Getting Smart with Climate Intelligence

We’re using groundbreaking open-source tools to reduce the climate impacts of oil and gas supply chains — from extraction through end use.

This is an excerpt from RMI's 2022 Annual Report.
Read the full report.

Global oil and gas supply chains have an outsized impact on the climate. Every year, these supply chains — from oil and gas production, processing, and transport — leak an estimated 84 million tons of methane, a greenhouse gas which is 80 times more potent than CO2. Accordingly, the impact of this volume of methane is equivalent to the yearly total CO2 emissions from all cars and trucks worldwide.

Fortunately, over 120 nations have signed on to the Global Methane Pledge, agreeing to cut methane emissions 30 percent by 2030. The United States recently enacted a law that puts a price on leaked methane from oil and gas operators. And the EU has approved a novel trade mechanism that requires importers to pay a fee on products to prevent such leakage.

However, even as pressure grows to transition away from oil and gas, the global process will take decades. We must continue to reduce methane leakage while these fuels are still in use. RMI’s Oil and Gas Solutions initiative devises actionable, cost-effective solutions to make the oil and gas we use today as low-emitting as possible while we transition to a zero-carbon energy system. Our groundbreaking, open-source tools generate climate intelligence that makes emissions visible and sets data-driven standards for industry operators and gas buyers to make informed decisions.

While the market treats all oil and gas as essentially the same, no two equivalent barrels are equal. The life-cycle climate footprints of these fossil fuel resources vary markedly in their emissions intensity. Together with our academic partners, RMI is transparently quantifying previously hidden emissions from oil and gas and using this data to develop powerful insights that allow policymakers, regulators, operators, investors, and customers to prioritize near-term climate action. This cutting-edge work exposes gaps in self-reported emissions data, reinforcing that we cannot manage what we do not measure.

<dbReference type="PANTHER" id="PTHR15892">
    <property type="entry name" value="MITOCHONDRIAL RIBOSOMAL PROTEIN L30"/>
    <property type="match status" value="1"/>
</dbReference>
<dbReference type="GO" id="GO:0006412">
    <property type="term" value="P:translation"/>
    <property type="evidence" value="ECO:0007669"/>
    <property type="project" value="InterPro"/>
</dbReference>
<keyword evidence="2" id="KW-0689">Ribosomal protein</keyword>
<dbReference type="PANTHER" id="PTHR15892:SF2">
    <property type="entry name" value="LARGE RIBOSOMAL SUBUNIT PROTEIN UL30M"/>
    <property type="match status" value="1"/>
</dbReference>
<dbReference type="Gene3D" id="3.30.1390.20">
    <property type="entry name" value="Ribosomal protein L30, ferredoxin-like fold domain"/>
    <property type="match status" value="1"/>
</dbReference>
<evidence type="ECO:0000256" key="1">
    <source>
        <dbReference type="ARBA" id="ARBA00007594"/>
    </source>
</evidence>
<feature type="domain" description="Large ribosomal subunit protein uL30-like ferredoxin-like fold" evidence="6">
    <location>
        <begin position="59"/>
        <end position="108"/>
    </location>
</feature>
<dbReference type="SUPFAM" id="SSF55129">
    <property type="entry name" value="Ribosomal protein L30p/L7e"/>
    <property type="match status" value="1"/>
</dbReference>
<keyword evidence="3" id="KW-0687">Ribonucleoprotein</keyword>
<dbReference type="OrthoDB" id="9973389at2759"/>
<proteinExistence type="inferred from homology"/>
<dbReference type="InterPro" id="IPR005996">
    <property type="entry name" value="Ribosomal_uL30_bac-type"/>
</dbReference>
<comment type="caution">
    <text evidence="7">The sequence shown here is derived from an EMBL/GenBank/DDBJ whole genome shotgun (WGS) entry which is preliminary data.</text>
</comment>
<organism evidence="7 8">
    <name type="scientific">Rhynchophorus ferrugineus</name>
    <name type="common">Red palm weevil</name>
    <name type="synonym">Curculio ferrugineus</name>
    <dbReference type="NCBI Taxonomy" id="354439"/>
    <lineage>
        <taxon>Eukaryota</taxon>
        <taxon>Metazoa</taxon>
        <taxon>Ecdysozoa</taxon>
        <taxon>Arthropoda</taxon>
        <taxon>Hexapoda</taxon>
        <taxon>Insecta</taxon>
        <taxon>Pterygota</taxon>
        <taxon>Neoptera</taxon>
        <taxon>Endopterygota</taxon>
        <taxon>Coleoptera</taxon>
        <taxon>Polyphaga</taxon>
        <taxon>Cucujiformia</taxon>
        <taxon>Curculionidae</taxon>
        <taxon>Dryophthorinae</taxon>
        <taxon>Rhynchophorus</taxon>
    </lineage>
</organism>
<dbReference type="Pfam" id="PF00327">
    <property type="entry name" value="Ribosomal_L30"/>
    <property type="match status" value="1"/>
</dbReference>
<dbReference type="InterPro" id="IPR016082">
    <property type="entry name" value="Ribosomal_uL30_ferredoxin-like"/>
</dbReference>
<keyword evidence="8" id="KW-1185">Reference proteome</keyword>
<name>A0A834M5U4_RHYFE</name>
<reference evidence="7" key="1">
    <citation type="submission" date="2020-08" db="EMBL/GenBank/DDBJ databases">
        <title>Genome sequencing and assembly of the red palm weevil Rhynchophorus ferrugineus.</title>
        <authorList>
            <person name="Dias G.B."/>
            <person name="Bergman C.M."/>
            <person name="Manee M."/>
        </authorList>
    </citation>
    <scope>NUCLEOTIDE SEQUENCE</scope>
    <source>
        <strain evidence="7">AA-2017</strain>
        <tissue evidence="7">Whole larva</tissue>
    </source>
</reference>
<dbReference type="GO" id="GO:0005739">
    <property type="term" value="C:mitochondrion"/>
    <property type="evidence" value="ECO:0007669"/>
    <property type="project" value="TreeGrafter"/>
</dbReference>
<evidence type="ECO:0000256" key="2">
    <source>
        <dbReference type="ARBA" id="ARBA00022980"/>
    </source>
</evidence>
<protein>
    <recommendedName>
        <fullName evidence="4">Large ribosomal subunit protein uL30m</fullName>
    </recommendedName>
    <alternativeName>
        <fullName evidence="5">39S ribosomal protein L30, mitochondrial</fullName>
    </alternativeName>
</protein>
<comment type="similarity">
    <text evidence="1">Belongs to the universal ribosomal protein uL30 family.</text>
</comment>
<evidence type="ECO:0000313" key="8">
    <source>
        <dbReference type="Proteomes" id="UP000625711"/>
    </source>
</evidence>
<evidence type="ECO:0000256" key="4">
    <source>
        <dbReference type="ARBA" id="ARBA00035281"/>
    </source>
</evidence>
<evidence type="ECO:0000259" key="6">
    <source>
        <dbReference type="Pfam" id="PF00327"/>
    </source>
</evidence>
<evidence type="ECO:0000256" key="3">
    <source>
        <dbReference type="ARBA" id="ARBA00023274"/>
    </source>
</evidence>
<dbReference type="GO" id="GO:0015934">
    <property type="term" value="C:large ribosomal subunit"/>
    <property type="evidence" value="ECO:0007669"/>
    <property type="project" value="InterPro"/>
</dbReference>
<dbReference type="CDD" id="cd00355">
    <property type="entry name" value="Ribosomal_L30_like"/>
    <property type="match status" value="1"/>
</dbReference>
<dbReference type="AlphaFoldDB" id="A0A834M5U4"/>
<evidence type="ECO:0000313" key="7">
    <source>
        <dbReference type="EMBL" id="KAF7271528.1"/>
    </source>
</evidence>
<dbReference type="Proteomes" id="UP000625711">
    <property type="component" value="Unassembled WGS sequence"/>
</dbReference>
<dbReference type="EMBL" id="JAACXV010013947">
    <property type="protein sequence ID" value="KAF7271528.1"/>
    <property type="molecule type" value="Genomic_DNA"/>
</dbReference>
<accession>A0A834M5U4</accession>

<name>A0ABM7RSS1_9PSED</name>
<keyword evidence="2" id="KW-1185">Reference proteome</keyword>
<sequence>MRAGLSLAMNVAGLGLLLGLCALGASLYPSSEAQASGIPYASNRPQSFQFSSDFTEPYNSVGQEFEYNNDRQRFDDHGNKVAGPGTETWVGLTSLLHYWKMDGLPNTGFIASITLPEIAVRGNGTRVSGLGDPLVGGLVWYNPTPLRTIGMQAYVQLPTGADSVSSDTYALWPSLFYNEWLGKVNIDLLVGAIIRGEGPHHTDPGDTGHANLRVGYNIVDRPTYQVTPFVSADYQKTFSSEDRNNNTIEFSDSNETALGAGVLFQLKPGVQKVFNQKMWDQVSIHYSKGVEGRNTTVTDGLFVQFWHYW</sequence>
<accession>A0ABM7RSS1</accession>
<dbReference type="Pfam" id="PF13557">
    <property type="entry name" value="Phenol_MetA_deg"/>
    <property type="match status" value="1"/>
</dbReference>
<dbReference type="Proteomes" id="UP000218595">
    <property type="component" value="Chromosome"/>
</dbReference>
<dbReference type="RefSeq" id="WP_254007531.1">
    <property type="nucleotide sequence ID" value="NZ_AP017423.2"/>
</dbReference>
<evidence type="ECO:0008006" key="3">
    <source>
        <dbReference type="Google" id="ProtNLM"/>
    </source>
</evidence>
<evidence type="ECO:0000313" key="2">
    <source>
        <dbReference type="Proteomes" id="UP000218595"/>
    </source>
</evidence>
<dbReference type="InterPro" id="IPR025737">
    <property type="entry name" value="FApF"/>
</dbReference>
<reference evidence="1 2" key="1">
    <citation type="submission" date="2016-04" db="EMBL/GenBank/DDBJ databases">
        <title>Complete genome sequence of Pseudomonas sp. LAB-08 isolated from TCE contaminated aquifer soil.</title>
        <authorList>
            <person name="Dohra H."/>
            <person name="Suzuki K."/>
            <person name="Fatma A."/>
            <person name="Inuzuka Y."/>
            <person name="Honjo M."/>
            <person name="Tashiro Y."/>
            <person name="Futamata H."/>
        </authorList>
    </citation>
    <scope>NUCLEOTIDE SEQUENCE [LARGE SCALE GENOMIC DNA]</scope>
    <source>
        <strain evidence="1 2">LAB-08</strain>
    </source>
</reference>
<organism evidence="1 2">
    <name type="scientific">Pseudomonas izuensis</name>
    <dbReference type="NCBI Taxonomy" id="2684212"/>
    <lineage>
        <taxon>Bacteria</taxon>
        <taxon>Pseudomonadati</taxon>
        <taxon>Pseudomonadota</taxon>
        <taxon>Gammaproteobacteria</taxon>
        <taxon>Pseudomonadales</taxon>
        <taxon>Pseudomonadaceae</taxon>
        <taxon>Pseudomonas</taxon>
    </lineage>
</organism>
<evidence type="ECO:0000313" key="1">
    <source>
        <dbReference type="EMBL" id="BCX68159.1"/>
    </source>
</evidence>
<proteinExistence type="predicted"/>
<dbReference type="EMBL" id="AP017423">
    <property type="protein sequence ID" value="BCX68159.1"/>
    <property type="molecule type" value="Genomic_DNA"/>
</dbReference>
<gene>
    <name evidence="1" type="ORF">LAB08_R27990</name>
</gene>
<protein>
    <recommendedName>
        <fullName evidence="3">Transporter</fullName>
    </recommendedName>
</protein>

In June 2022, we re-launched the Oil Climate Index plus Gas (OCI+) — a collaboration between RMI, Stanford University, University of Calgary, and Koomey Analytics that was first released in 2015 by the Carnegie Endowment for International Peace. OCI+ is a free web tool that transparently assesses the life-cycle greenhouse gas emissions from a majority of the world’s oil and gas resources. This climate intelligence offers a powerful alternative to other piecemeal data platforms that are published by polluters themselves or hidden behind third-party paywalls. OCI+ aggregates total greenhouse emissions, breaks out methane, assigns shadow prices, analyzes emissions drivers, identifies emissions reductions scenarios, and more.

Data from the OCI+ and the accompanying report Know Your Oil and Gas: Generating Climate Intelligence to Cut Petroleum Industry Emissions confirms the variability of oil and gas emissions intensities, underscores opportunities to target methane emissions reductions in the near term, and offers decision makers tools to strategically and cost-effectively reach their climate goals.